DeMOTTE — As the summer season was coming to a close, a new opening was being introduced at the Touch of Dutch Festival this year. Rick Klompmaker, a shoemaker from Holland, Michigan, visited us at the festival to demonstrate the art of wooden shoemaking. This was Rick’s first year at the Touch of Dutch, and he congregated a crowd of people, filling up his chairs every time a new shoe was made. As Rick was making the shoes he explained how the shoes are made of “white woods”, how it takes about 25 minutes to make a child’s size pair of shoes and that Klompmaker does in fact translate to “wooden shoe maker.”
Rick has been making wooden shoes since 1981, although his journey to making wooden shoes is one that was unexpected. As a small town kid, tyrannized by his fellow peers because of his background, Rick wanted to escape from prejudice, and use his knowledge elsewhere. So, the beginning of Rick’s career started in college. Knowing he wanted to teach, (and somehow escape his ancestry), Rick began going to college for German Language, and continued on to start to earn his PhD.
But in 1981, Rick began to question what he really could do with his degree, and what he what he truly wanted to do in life. It all began with a visit to his Uncle Fred, the man who would soon teach him his new passion in life. His Uncle Fred had been demonstrating the art of making wooden shoes in many festivals, including Tulip Time in Holland, MI.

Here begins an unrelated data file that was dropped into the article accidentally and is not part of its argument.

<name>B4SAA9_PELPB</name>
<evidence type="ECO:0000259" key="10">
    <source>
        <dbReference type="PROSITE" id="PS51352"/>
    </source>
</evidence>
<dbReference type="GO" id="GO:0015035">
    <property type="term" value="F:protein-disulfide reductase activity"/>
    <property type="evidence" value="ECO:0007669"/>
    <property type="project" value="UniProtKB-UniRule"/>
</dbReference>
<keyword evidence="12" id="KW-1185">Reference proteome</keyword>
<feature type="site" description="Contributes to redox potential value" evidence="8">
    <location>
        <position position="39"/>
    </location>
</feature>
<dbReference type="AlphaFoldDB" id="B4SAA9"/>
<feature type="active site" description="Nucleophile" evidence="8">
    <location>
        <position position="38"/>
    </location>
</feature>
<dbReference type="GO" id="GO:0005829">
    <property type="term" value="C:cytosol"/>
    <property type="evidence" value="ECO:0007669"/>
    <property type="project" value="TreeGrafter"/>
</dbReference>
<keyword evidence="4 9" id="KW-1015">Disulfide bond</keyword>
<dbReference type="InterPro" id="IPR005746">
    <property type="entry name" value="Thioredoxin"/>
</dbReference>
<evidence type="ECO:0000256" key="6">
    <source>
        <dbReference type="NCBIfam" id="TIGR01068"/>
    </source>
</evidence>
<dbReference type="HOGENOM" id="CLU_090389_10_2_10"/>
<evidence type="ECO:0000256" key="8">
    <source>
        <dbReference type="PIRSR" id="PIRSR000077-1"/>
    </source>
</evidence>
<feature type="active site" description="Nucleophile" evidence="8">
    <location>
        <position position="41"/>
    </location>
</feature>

His uncle took the next year and a half to teach Klompmaker the art of wooden shoemaking. One Saturday afternoon, Fred asked him to go and make a wooden shoe. Klompmaker came back with an almost perfectly-carved shoe and handed it to his uncle. Fred took a long look at the shoe and said, “Alright. I’m done. You have it down good enough.” From that moment on, Rick has been carrying on the Klompmaker name for wooden shoe making.
Klompmaker can teach us all something very important from his success story. Although at points in one’s life, others may be tormented about his background, it is something to be proud of. Rick says that when he began to see the knowledge and passion he could spread for shoemaking, it was the “first glimmering of appreciation for my hometown.”
Through both Rick and Uncle Fred, we can all learn to “never be ashamed of a small town.”